If Olivia Legaspi ’19 learned anything from her seniors thesis, its that writing educates both the reader and the writer. The English major, who minored in fine arts and concentrated in creative writing, wrote a thesis that took the form of a collection of short stories. Legaspi’s work, titled How to Become One With Your Borderline Personality Disorder, encapsulates contemporary issues and personal experience.
“It is a collection of two linked short stories about themes of mental illness, intimate relationships and disconnection, impulsivity and restlessness, and coping,” said Legaspi. “The stories feature two different women, Zoe and Tanya, who have never met but attend similar colleges only three towns away from each other and lead lives that are parallel in many ways.”
Legaspi drew inspiration for her writing from a wide breadth of sources. Stylistically, as a writer, she was influenced by James Joyce and Claudia Rankine, two authors of distinct contexts and interests. Personal background informed Legaspi’s writing as well.
“Tanya is explicitly diagnosed with BPD [Borderline Personality Disorder] by a psychiatrist at her college, while Zoe copes with her struggles without the use of institutional systems,” said Legaspi. “My thesis work was inspired by my experiences living with this highly stigmatized disorder and attempting to cope with its symptoms within the institutional setting, as well as the recognition that we all struggle with mental illness on some level.”
Over the course of creating her thesis, Legaspi was able to understand more about who she is, while also receiving exposure to the greater project of authorship through a series of drafts and rewrites.
“I learned a lot about myself and what it takes to be a writer through this process,” she reflected. “My biggest takeaway is that writing about important things is very hard but ultimately worth it.”
Who is your thesis advisor?
My thesis advisor was Associate Professor Asali Solomon. Throughout the year, Professor Solomon gave me invaluable insights and guidance about the nature of fiction writing and the writing process. Through many rounds of drafts, comments, and meetings, Professor Solomon helped me understand what story I was trying to tell, what message existed within that story, and how best to convey that message. She also made many connections for me between the experiences of my characters and larger systems of oppression in the real world. For example, she helped me understand that the young women in my stories are struggling so much not only because of their psychology, but also because of their constant objectification by men and the indifference of their colleges towards their students.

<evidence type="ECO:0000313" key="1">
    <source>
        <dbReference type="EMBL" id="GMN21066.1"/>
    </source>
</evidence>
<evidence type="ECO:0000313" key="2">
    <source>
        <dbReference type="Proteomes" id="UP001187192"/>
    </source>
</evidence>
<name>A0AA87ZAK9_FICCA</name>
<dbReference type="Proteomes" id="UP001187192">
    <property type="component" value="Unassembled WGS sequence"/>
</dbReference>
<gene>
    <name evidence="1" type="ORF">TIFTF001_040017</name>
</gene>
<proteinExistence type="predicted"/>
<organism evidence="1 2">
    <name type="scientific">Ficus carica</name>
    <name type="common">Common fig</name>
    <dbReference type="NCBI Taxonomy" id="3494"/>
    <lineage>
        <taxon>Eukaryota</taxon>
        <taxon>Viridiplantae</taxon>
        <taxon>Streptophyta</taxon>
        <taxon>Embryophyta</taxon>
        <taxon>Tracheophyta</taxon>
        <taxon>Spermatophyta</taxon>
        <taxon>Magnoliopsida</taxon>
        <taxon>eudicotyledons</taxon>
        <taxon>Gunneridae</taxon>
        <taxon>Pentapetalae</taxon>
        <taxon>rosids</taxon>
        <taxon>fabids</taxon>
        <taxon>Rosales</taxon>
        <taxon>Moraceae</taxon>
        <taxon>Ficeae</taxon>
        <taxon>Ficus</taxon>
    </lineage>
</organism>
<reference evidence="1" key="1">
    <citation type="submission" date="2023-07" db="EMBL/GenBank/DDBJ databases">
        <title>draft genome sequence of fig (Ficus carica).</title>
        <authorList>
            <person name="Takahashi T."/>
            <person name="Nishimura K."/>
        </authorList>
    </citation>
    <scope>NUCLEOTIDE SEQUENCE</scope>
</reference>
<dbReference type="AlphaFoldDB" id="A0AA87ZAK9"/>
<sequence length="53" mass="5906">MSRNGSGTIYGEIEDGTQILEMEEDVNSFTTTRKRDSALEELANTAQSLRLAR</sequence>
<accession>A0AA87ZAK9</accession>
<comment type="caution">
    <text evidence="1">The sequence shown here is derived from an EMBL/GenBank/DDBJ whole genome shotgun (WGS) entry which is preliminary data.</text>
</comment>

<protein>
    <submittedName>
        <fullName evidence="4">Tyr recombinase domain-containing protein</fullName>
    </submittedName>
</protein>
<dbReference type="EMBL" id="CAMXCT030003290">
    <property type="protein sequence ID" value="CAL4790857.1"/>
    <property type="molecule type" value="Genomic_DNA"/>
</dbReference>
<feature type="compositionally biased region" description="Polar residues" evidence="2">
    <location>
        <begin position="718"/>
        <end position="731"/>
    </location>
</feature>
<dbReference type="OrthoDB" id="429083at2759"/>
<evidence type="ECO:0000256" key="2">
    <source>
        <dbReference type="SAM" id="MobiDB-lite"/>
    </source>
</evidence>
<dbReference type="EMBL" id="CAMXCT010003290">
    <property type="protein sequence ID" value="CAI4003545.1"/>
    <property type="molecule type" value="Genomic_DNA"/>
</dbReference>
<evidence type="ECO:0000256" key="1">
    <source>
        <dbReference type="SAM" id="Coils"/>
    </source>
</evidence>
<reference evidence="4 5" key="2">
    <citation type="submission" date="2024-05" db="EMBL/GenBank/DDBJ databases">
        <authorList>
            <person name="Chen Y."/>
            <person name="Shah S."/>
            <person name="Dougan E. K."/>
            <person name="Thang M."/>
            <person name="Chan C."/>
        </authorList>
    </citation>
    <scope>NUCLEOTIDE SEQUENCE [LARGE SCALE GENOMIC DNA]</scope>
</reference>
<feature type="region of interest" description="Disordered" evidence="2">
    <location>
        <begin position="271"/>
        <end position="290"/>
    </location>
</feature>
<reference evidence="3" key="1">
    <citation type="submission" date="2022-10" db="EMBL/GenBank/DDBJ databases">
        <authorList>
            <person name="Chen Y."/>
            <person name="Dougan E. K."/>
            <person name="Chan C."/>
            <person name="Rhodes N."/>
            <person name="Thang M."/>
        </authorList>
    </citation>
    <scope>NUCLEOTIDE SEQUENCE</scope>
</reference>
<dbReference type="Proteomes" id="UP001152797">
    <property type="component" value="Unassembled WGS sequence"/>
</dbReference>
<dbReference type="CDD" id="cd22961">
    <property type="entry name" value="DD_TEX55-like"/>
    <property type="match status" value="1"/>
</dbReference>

What are your plans for the future?
I spent the majority of my senior year planning to take a job offer with a marketing startup, but decided at the end of the year to focus full-time on my art and writing instead. The growth I experienced during the thesis process and the positive reaction that my work has received were big factors in this choice. I am currently working at an art supply store, and I plan to apply to interdisciplinary MFA programs for next year while training to become a tattoo artist.
Is there anything else you want to share?
“What They Learned” is a blog series exploring the thesis work of recent graduates.